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Craig's Book Club
Book Review

Spotlight on: Me and Orson Welles by Robert Kaplow


To arrange to have products considered for review, send an email to craigsbookclub@yahoo.com.


Buy Me and Orson Welles by Robert Kaplow Robert Kaplow, Me and Orson Welles

I've been a huge fan of actor / writer / director Orson Welles ever since the first time I saw his terrific, groundbreaking debut film, Citizen Kane and heard him on old-time radio as The Shadow. After I'd watched all his films I could find, and listened to all his radio appearances I could get my hands on (two things I'm still achieving, albeit at a much slower rate than at the beginning), I started on books featuring the man himself.

I read biographies, criticism, and, most recently, novels featuring him as a main character, like Max Allan Collins' The War of the Worlds Murder. The latest on my list of Wellesian fiction: Robert Kaplow's terrific coming-of-age historical novel, Me and Orson Welles. Here is the endlessly intriguing opening paragraph (so much so, it is used on the back-cover blurb):

This is the story of one week in my life. I was seventeen. It was the week I slept in Orson Welles's pajamas. It was the week I fell in love. It was the week I fell out of love. And it was the week I changed my middle name -- twice.
Kaplow lets you know right away that Me and Orson Welles is a book that is going to cover a lot of ground in a short time (and relatively few pages). I dove right in.

It is a golden age of Broadway -- the era of Kaufman, Rodgers, Porter, Berlin, Gielgud, and Barrymore. But there's one rising star who is determined to outshine them all: Orson Welles. With his "Voodoo Macbeth" (with its all-black cast) a huge success, its newly famous director prepares to capitalize on his popularity with his new Mercury Theatre (the novel features John Houseman, Joseph Cotten, Norman Lloyd, and George Coulouris among others as supporting characters) modern-dress version of Julius Caesar (with himself as Brutus).

But here I am babbling on about Orson Welles when the real star of Me and Orson Welles is the "Me" of the title. Richard Samuels is a seventeen-year-old aspiring actor and student of record (the long-playing kind, that is -- his favorite is a recording of John Gielgud playing Hamlet) who lucks into the part of Lucius in Welles' new production. It is a chance happening that changes his life in many ways, as he learns a lot about the unpredictability of creative people.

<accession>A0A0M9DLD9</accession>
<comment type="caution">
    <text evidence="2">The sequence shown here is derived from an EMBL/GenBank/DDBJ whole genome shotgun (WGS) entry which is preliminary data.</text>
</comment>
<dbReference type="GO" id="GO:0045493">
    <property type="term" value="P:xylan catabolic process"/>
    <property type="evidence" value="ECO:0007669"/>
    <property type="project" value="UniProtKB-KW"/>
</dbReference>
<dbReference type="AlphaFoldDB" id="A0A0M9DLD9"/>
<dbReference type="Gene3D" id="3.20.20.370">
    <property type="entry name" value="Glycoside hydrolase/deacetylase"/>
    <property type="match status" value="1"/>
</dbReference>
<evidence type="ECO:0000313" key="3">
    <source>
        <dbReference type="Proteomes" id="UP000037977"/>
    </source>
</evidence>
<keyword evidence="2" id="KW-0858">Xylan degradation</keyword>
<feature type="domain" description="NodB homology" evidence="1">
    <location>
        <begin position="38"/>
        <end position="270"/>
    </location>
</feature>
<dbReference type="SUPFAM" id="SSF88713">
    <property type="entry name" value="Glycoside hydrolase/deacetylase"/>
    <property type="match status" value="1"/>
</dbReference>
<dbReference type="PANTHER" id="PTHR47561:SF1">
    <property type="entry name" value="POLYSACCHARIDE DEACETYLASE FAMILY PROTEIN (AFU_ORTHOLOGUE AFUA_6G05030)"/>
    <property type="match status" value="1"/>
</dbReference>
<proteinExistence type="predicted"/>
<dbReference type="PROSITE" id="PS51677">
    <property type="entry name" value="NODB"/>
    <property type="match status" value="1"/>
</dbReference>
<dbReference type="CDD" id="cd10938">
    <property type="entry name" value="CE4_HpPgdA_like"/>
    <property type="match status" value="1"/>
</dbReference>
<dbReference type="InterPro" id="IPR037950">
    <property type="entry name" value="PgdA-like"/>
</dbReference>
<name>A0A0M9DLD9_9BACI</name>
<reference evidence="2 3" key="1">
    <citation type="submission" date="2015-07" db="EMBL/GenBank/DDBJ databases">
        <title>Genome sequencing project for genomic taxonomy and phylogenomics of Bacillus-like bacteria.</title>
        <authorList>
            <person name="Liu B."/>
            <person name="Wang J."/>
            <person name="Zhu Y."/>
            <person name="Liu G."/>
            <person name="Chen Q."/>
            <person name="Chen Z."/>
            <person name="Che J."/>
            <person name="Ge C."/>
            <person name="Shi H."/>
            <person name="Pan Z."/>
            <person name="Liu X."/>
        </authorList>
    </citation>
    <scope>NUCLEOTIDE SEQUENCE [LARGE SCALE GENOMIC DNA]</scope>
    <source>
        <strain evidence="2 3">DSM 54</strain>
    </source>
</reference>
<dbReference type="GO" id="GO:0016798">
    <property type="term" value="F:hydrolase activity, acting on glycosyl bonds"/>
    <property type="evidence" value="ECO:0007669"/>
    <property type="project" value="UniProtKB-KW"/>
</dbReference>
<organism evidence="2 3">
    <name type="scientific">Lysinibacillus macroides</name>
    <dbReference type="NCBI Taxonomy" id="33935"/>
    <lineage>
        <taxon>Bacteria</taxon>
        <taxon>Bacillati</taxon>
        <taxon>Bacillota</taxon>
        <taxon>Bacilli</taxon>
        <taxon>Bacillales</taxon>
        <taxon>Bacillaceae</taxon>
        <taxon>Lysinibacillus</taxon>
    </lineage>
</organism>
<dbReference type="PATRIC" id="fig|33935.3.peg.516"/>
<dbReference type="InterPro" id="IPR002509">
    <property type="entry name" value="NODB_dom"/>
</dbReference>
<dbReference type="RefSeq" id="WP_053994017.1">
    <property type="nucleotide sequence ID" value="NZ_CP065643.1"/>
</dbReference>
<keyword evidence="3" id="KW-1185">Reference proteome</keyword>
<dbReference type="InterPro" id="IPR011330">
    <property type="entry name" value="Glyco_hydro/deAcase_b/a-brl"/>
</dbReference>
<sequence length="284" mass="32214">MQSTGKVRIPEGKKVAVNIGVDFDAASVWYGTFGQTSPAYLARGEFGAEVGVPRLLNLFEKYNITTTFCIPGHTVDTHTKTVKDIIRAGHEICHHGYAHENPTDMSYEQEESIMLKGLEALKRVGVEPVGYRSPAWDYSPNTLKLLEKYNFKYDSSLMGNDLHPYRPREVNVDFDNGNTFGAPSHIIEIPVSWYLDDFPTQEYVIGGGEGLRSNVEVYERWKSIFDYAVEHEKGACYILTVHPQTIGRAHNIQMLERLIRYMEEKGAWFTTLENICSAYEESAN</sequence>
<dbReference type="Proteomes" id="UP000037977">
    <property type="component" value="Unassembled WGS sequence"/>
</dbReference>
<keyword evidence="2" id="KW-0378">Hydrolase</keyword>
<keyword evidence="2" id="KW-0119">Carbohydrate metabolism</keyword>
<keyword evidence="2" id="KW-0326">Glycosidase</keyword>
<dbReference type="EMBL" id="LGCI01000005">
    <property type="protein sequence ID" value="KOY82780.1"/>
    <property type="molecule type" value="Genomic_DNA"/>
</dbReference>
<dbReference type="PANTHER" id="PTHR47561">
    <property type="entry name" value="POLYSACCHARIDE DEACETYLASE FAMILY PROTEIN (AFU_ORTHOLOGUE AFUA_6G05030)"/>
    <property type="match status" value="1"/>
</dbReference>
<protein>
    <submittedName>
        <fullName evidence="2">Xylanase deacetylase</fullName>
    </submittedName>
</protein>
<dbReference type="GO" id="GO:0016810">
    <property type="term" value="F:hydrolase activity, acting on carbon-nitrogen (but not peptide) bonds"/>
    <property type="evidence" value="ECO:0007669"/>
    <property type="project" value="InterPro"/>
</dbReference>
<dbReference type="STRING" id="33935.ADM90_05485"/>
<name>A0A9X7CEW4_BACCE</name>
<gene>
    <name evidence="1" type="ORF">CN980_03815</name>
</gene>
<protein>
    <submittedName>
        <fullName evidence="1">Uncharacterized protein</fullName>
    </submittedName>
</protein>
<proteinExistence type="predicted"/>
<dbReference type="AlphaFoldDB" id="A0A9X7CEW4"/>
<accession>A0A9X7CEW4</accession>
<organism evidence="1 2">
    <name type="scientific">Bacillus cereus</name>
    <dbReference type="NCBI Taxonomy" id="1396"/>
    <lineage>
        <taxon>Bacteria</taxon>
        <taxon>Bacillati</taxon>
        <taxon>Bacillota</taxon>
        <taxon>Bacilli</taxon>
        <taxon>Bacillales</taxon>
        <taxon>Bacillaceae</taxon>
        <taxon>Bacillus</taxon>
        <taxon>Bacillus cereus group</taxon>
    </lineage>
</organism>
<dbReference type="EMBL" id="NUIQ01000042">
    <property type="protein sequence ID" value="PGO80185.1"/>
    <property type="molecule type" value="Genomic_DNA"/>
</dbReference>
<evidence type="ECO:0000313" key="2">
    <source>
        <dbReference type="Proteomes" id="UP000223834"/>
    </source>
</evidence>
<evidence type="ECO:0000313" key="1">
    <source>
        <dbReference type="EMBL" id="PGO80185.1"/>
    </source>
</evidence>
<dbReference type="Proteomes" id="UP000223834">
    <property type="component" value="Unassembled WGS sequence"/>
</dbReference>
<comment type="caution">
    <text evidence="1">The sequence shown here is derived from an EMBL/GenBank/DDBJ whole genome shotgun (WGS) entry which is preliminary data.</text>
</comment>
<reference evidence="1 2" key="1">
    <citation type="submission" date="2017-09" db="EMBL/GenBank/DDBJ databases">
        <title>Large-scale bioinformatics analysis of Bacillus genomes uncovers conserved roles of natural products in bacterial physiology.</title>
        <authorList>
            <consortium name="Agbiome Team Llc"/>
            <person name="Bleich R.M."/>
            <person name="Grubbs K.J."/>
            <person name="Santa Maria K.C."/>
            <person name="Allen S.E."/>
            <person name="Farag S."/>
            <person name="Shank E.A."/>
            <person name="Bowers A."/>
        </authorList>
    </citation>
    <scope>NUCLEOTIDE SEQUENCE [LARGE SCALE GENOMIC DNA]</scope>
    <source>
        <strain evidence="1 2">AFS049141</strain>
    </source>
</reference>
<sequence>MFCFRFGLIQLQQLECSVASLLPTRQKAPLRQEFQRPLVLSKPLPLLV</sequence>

I first came into contact with Robert Kaplow's work through his gloriously bawdy parody of the mystery genre (and one author in particular), The Cat Who Killed Lilian Jackson Braun. Needless to say (though I'll say it anyway), Me and Orson Welles is nothing like that book. In fact, it is often hard to see how they could have been written by the same author, a fact I always find fascinating in a time where authors are practically required to keep churning out the same book time and again just to continue being published. Kudos to Kaplow for getting his name in different sections of the bookstore.

For a book that is being marketed as Young Adult fiction (though this is likely just because of the age of the protagonist), Kaplow shows no qualms at discussing sex frankly. In his search for romance among theatricals, Richard laments how he is seen as harmless by the opposite sex (something this reviewer can regrettably relate to). This relatability makes the reader want to root for Richard's success in everything he tries. Kaplow mixes humor and pathos deftly, and captures the period and the theatrical environment impeccably (I assume he must have at least some acting experience), culminating in a moving portrait of a week in the life of a character who begins the week a boy and ends it a man.


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